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Gentrification Activists forcibly evicted from occupied homeless sanctuary to make way for luxury homes

A GROUP that had occupied land earmarked for luxury housing and turned it into a sanctuary for homeless people in Bournemouth was forcibly evicted today.

Police and bailiffs arrived at the Occupy Sanctuary opposite the Bournemouth International Centre early in the morning and started dismantling tents to cries of “shame on you.”

“This is a sanctuary for the homeless,” one of the occupiers said, as he demanded to see the court papers that allowed for the eviction to take place lawfully.

Bailiffs produced a photocopy of a court order, but the protesters disputed its validity and asked to see the original papers. However, the bailiffs moved in and started clearing the site, telling the occupiers that they had to “leave now.”

The action upset children who were present, with one of the bailiffs appearing to laugh as he escorted them and their mother from the site.

Activists from Occupy Bournemouth moved onto the land, formerly the site of a Methodist church, on December 13 and turned it into a sanctuary for the homeless. They said that their action was timed in a way that would give homeless people a safe place, food, warmth and shelter over Christmas.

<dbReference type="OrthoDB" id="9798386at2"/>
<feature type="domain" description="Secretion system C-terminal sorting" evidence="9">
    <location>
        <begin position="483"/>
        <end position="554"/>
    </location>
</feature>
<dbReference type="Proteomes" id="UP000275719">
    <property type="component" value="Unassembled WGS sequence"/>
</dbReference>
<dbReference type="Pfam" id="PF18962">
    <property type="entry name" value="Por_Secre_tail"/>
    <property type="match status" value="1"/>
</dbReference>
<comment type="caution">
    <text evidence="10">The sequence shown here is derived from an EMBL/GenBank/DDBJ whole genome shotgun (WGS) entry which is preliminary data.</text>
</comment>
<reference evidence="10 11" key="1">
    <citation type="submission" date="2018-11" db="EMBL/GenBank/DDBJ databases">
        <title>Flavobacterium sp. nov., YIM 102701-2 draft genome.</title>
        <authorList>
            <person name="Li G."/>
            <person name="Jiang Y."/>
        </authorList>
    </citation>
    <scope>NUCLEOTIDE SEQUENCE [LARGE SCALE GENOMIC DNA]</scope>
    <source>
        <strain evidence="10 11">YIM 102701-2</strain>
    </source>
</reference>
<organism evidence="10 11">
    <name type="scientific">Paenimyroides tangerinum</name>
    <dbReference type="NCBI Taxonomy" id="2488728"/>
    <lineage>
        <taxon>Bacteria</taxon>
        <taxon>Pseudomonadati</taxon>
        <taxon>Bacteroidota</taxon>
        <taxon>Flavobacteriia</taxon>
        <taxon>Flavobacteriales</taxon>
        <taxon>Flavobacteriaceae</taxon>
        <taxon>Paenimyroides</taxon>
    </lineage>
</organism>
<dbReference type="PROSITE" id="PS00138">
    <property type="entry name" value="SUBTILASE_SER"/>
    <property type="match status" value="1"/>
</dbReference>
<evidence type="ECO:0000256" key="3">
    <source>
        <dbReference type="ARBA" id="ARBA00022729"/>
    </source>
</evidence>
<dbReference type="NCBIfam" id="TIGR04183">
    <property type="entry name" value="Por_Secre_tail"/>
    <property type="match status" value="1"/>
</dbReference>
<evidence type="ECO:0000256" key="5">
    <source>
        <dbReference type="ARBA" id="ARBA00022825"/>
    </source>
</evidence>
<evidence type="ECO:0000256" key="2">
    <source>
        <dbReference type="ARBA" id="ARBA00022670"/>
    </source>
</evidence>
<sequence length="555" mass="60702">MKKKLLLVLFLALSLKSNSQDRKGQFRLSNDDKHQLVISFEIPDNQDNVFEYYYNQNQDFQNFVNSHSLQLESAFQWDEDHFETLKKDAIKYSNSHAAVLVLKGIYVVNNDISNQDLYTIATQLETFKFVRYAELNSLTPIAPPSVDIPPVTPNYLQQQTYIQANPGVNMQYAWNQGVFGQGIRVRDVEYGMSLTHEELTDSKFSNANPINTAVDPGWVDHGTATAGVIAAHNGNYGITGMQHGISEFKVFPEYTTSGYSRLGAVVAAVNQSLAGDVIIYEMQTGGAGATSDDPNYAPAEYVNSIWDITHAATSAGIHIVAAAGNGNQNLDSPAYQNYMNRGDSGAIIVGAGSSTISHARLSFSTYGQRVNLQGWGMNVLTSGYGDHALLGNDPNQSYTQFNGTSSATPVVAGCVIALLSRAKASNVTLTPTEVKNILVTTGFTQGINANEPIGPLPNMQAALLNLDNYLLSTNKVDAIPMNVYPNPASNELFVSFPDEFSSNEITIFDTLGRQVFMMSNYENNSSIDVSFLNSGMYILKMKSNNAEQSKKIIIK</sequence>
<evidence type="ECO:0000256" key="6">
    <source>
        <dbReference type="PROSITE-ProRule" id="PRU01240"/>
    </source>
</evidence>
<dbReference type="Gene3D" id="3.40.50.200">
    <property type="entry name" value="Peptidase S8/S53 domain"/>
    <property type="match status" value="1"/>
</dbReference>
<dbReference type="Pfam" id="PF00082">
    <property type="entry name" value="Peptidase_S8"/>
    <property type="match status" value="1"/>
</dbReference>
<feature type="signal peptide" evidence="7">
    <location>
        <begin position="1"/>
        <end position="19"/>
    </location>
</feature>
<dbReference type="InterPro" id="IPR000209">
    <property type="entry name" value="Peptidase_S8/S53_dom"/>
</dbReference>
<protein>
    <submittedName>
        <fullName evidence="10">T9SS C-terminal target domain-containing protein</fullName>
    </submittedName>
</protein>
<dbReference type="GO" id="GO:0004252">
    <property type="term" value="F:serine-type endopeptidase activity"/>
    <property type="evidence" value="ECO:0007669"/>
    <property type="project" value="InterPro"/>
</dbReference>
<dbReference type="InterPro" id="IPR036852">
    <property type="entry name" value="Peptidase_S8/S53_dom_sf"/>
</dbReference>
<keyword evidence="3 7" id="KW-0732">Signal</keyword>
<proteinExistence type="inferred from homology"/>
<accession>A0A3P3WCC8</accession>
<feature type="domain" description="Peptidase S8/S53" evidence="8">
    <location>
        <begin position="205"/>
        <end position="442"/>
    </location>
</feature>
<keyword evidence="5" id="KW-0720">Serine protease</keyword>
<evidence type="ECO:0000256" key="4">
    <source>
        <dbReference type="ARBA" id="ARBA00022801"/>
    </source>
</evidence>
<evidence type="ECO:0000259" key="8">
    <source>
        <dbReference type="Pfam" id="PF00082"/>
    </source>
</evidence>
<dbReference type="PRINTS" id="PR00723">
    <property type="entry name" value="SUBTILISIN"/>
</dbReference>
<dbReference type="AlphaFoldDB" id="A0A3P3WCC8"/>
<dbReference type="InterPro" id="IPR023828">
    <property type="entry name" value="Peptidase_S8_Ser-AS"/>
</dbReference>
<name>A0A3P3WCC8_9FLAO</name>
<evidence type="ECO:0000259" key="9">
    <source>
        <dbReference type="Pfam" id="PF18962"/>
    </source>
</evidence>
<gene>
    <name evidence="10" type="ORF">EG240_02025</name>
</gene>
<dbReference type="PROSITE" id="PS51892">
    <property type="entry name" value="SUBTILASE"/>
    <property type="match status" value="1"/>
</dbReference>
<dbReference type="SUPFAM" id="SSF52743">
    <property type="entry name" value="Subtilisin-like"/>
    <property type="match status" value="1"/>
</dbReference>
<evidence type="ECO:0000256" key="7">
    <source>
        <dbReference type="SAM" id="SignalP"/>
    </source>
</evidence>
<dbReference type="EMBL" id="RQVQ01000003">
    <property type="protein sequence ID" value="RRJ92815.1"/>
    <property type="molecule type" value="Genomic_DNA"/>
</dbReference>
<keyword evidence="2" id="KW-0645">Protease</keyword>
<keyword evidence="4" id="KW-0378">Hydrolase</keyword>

It is understood that about 30 homeless people were on the site, which had received widespread support from the public with donations of food, clothing and other essentials.

The land has been bought by a property developer to build luxury housing and holiday homes.

A spokesman from St Mungo’s homelessness charity warned that the site was doing more harm than good for homeless people.

“Our priority is always trying to help people away from the streets as soon as we can as sleeping rough is harmful and dangerous, especially as the temperatures drop.

“If people are concerned about someone sleeping rough, we ask them to contact the StreetLink service at streetlink.org.uk and make a referral, which we will follow up.

“We’re aware of the camp and have offered support to people sleeping rough to move away from the streets and start to recover and rebuild their lives,” he said.

Bournemouth Tory councillor Robert Chapman said he welcomed the enforcement and said he was “quite sure the majority are not genuinely homeless.”

But the occupiers responded angrily to the claims and said that staff from St Mungo’s had spent limited time on the site and had not engaged with many of the rough sleepers.

One branded their attendance at the site yesterday morning as “a publicity stunt.”

After a peaceful stand-off the occupiers cleared their belongings and moved off the site.

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